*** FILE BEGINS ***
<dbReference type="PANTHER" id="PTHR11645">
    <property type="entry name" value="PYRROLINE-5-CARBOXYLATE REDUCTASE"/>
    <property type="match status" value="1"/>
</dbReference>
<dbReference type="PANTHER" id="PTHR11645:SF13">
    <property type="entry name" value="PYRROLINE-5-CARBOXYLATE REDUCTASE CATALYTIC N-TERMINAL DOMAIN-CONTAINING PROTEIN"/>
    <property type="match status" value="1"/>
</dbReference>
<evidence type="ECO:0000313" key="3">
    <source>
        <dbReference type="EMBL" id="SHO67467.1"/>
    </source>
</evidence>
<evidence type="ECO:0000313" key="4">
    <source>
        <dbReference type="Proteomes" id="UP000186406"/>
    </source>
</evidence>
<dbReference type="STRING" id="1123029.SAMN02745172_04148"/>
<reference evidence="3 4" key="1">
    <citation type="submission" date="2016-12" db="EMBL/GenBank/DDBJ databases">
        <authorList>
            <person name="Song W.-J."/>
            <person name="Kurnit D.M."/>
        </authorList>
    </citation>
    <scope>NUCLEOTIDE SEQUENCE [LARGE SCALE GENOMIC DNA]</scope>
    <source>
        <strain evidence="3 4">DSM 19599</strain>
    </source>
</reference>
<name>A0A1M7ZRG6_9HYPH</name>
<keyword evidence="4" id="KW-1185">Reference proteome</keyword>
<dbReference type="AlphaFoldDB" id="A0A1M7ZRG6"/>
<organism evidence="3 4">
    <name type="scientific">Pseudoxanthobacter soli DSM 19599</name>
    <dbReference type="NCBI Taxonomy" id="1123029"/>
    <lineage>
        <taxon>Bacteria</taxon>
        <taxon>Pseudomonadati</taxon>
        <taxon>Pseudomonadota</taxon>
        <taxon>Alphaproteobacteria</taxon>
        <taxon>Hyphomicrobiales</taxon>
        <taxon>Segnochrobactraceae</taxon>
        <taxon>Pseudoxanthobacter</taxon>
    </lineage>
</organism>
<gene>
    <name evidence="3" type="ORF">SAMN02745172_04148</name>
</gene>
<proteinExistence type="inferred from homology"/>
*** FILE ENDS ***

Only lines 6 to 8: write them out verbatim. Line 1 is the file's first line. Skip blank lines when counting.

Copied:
    <property type="entry name" value="PYRROLINE-5-CARBOXYLATE REDUCTASE CATALYTIC N-TERMINAL DOMAIN-CONTAINING PROTEIN"/>
    <property type="match status" value="1"/>
</dbReference>